Evidence Syrian fighters traveled through Turkey to fight Armenia: France’s Macron

A still from Azerbaijan's Defense Ministry’s video shows members of Azeri armed forces firing artillery during clashes between Armenia and Azerbaijan over Nagorno-Karabakh, from footage released September 28, 2020. (Reuters)

French President Emmanuel Macron said Thursday Syrian extremist fighters were operating in Nagorny Karabakh, where Armenia and Azerbaijan are engaged in heavy fighting.

Macron said he had evidence that militants had traveled through the Turkish city of Gaziantep on their way to the conflict in the Caucasus, where the fiercest clashes in years have left nearly 130 people dead.

Read more: Greece, Turkey agree to safety measures to prevent conflict

“We have information today that indicates with certainty that Syrian fighters from jihadist groups have transited through Gaziantep to reach the theater of operations in Nagorny Karabakh,” Macron said as he arrived for a summit with EU leaders in Brussels.

“This is a very serious new fact, which changes the situation.”

Armenia has accused Turkey of sending mercenaries to back its ally Azerbaijan and on Monday the Britain-based Syrian Observatory for Human Rights said Ankara had dispatched at least 300 proxies from northern Syria.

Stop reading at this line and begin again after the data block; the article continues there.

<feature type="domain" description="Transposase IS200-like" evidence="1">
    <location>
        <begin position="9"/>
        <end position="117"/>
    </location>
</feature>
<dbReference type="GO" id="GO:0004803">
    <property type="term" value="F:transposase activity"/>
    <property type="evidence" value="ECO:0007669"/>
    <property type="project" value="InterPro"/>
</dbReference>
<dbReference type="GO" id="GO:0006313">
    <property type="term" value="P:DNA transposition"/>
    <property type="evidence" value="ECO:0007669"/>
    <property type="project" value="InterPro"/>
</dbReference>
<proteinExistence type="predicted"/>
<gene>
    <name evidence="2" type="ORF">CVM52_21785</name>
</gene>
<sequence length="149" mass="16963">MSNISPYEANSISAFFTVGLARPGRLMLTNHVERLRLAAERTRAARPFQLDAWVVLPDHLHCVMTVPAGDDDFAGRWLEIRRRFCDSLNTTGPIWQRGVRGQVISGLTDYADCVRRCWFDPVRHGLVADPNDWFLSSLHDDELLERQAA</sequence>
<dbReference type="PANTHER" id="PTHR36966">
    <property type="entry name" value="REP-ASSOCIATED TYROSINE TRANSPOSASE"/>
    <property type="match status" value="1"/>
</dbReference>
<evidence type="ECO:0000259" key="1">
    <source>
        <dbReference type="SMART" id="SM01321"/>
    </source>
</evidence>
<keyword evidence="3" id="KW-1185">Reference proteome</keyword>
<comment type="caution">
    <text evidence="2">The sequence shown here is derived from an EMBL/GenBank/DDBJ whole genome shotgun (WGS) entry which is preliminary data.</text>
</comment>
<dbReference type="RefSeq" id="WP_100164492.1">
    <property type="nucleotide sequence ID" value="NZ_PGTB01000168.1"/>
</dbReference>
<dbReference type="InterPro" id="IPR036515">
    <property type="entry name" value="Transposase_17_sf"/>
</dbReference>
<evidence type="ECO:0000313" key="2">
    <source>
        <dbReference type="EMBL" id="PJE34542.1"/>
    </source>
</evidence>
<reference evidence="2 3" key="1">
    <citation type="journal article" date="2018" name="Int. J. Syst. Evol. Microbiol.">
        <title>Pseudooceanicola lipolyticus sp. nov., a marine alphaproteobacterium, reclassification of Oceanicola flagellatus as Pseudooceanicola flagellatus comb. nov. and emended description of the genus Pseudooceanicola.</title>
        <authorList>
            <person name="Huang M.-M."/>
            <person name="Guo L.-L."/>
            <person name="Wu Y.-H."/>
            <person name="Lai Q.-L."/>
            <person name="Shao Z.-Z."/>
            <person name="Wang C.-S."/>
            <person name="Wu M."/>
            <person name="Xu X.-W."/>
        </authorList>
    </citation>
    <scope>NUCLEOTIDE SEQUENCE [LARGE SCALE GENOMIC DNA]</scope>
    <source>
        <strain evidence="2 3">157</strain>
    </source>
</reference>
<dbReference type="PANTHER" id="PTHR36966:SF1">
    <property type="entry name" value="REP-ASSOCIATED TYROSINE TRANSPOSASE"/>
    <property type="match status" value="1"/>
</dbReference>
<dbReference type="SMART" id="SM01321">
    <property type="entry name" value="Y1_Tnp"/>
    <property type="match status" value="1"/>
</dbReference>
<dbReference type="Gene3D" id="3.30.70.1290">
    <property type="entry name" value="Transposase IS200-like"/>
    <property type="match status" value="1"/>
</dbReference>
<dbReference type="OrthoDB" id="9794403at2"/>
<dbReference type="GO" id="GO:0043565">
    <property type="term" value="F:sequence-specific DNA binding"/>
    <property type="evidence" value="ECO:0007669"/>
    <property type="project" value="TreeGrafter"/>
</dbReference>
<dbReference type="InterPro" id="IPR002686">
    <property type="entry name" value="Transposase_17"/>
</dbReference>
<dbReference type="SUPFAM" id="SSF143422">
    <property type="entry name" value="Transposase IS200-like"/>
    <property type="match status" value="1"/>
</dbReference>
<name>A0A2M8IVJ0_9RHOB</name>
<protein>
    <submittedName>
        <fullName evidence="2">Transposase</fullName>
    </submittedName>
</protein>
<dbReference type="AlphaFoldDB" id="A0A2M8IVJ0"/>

Macron himself this week condemned what he called Turkey’s “reckless and dangerous” statements backing Azerbaijan.

A view of a house which is said was damaged in recent shelling during clashes between Armenian separatists and Azerbaijan over the breakaway Nagorny Karabakh region. (AFP)

A view of a house which is said was damaged in recent shelling during clashes between Armenian separatists and Azerbaijan over the breakaway Nagorny Karabakh region. (AFP)

Claims of Turkish meddling in the conflict look set to color Thursday’s summit talks about the EU’s relations with Ankara, as Greece and Cyprus push for a tough line against their old enemy.

Nagorny-Karabakh, a majority ethnic Armenian breakaway region inside Azerbaijan, declared independence after the fall of the Iron Curtain, sparking a war in the early 1990s that claimed 30,000 lives.

It is still not recognized as independent by any country, including Armenia, and talks to resolve the conflict have largely stalled since a 1994 ceasefire agreement.

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Last Update: Thursday, 01 October 2020 KSA 19:16 - GMT 16:16
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